Computer modelling techniques for industrial and marine cyclo-converter drives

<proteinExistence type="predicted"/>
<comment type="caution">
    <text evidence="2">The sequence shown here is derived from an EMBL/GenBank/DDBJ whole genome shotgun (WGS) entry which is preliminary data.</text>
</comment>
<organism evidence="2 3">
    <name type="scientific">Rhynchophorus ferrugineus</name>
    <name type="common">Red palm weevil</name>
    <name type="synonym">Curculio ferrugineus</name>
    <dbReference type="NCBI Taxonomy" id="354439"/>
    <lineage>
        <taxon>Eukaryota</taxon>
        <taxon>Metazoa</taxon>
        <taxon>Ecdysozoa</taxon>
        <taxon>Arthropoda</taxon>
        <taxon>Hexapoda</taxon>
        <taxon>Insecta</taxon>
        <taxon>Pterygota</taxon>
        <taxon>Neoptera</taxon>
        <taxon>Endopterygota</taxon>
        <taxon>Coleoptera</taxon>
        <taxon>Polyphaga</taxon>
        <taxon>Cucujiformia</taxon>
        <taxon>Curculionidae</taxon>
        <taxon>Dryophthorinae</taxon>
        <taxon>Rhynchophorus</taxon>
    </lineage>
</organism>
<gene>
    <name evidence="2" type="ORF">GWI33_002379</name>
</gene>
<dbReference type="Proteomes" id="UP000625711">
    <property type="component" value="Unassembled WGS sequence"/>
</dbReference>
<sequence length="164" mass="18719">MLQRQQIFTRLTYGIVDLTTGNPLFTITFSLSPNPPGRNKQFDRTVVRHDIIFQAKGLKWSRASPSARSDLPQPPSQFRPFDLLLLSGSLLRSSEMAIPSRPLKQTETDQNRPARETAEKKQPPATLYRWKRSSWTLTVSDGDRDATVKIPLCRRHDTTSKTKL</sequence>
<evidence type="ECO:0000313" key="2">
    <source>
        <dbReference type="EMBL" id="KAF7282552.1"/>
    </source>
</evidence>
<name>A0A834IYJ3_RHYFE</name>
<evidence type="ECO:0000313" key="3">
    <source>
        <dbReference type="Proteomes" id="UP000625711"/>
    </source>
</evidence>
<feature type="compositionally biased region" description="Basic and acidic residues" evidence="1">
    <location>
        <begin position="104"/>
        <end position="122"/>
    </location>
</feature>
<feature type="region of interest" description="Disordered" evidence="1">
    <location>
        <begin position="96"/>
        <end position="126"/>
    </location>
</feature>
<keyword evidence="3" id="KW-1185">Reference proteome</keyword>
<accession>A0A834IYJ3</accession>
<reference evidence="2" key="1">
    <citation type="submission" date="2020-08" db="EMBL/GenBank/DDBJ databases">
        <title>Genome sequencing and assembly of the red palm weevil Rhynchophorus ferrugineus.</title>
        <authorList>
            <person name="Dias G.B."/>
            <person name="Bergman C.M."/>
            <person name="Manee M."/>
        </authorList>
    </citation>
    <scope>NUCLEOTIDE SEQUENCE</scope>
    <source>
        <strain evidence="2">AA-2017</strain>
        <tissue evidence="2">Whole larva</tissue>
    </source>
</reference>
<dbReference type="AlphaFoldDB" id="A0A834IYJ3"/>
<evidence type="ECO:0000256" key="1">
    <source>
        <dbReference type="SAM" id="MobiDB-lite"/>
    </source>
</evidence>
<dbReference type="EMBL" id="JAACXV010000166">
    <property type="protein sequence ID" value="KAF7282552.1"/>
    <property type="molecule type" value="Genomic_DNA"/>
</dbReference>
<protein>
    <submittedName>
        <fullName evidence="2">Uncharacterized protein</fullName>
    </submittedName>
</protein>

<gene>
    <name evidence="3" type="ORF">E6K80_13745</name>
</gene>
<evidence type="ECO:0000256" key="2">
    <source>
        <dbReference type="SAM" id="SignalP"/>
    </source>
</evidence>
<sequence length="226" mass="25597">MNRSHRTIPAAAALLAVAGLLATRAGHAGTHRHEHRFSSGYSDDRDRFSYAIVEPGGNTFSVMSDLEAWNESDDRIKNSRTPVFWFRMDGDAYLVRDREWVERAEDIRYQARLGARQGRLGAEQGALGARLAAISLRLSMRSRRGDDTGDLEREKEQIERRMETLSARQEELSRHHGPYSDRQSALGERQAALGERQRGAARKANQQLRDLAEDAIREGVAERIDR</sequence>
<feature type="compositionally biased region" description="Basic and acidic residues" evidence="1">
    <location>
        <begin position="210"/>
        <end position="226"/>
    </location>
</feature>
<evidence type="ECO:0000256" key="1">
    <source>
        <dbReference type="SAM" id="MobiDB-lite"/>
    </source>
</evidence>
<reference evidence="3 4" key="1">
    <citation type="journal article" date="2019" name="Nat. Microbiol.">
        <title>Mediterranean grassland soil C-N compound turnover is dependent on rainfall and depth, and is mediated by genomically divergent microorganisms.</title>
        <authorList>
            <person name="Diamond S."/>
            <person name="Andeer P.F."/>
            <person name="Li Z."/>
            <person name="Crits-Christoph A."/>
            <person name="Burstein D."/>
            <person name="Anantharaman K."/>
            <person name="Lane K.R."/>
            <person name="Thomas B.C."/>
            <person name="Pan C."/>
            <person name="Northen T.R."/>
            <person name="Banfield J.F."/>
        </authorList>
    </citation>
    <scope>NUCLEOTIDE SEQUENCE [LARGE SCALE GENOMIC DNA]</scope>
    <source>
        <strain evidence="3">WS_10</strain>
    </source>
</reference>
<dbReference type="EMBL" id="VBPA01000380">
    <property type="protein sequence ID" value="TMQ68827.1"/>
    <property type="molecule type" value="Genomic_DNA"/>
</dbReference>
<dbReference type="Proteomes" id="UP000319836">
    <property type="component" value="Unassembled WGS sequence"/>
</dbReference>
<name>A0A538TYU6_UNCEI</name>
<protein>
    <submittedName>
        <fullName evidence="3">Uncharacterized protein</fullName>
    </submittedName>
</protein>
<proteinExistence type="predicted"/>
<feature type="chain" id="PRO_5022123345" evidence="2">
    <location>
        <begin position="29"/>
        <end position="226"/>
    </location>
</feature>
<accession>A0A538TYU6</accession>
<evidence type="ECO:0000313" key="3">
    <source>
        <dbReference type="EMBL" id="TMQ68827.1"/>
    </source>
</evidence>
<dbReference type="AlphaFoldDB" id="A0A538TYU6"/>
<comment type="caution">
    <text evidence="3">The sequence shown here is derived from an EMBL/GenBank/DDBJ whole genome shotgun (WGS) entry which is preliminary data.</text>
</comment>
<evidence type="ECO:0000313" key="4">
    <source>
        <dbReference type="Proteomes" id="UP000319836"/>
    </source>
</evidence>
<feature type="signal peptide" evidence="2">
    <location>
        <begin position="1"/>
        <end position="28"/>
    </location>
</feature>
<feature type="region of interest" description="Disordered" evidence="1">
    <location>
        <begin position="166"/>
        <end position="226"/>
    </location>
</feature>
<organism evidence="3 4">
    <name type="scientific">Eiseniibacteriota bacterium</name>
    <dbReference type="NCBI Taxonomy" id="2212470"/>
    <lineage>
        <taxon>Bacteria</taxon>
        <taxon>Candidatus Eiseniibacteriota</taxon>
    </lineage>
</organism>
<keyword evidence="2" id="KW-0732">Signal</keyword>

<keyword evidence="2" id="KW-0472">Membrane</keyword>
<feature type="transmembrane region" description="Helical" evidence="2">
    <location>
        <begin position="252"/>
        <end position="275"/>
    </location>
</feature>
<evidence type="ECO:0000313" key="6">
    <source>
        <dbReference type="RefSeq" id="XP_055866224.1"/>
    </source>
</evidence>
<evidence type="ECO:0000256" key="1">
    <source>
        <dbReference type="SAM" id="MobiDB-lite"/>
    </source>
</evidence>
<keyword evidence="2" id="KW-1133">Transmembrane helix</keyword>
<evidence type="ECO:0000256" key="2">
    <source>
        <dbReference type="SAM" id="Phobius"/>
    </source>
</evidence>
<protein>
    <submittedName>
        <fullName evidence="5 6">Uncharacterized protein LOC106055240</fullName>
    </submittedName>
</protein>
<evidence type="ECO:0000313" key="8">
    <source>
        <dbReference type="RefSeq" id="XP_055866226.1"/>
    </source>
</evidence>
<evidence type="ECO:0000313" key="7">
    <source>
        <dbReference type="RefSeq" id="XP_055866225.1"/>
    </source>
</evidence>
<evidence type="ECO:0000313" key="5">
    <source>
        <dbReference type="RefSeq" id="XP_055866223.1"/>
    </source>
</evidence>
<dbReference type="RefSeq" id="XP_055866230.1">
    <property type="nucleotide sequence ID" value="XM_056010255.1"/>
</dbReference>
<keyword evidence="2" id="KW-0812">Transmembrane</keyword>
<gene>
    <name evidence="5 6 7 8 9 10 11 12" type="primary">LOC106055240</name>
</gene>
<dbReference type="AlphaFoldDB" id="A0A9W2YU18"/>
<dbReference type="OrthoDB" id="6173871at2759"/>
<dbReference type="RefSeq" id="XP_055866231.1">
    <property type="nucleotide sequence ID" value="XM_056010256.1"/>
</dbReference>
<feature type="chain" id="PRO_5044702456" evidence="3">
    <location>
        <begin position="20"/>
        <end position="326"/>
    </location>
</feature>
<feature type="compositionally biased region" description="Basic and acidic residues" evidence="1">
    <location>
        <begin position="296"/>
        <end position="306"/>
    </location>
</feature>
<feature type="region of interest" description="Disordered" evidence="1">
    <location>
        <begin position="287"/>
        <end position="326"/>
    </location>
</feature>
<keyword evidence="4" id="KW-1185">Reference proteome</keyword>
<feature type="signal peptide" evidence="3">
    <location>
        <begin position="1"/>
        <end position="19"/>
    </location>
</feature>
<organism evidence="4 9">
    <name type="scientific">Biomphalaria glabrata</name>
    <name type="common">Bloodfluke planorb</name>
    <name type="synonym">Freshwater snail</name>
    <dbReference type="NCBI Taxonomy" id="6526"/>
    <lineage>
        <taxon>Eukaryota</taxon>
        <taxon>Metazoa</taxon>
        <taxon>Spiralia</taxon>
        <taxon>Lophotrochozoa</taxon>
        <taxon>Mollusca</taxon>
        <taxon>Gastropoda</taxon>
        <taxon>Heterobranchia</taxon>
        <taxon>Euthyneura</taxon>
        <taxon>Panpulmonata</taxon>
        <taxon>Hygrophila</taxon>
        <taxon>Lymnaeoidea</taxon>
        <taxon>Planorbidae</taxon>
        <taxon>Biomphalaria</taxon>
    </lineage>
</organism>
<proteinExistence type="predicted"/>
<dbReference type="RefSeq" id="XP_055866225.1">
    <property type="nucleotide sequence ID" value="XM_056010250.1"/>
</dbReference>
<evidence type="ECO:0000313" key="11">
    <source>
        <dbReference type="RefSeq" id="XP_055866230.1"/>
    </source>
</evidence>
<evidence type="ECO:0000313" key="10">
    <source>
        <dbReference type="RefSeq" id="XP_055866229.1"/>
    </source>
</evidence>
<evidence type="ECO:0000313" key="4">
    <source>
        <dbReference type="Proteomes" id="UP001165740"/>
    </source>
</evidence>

Large cyclo-converter drives using either synchronous or induction machines are found in a number of low speed high torque applications: these include steel mills, gearless cement mills, mine winders and ice breakers. The cyclo-converter output frequency is synthesised from portions of the high voltage supply system. At low frequencies this produces an output current waveform which is reasonably sinusoidal, as the frequency increases the waveform become more distorted. There is concern for the level of current harmonics produced by the cyclo-converter in both the motor windings and the supply system. The waveform distortion is mainly due to the switching action of the cyclo-converter, this is modified by the effects of interbridge changeover delay, commutation overlap, the supply and decoupling reactances. Industrial drives are required to conform to the Electricity Council's regulations on input current harmonics and voltage waveform distortion. In marine drives the main generators feed the ship propulsion system and the ship's auxiliary supplies. The level of interference produced by the converter input line current on the supply network is of particular concern. High levels of voltage distortion may cause malfunction of the auxiliary equipment and produce large torque pulsations in the supply alternator. The cyclo-converter generates unwanted harmonics in the output current waveforms, these are responsible for torque pulsations on the motor drive. With naval marine drives the torque pulsation is of particular interest, since this level must be minimised to increase the sensitivity of detecting instruments such as passive sonar. To date, mathematical models and computer based models have not detailed all the aspects which are responsible for the distortion to the converter input and output waveforms. This thesis seeks to address this and identify the effects on the converter performance of, the converter interbridqe delay, overlap and the supply parameters supply and decoupling reactance. Various motor models will also be examined. The author has used the mathematical work by Pelly as a basis, and has identified the percentage errors in the level of harmonic currents which are likely to be introduced if his results are used in designing new systems. Comparisons will be made with experimentally produced results obtained from a mine winder at the Wearmouth Colliery. Results from a lower powered cyclo-converter produced experimentally and computationally at Newcastle University will also be examined.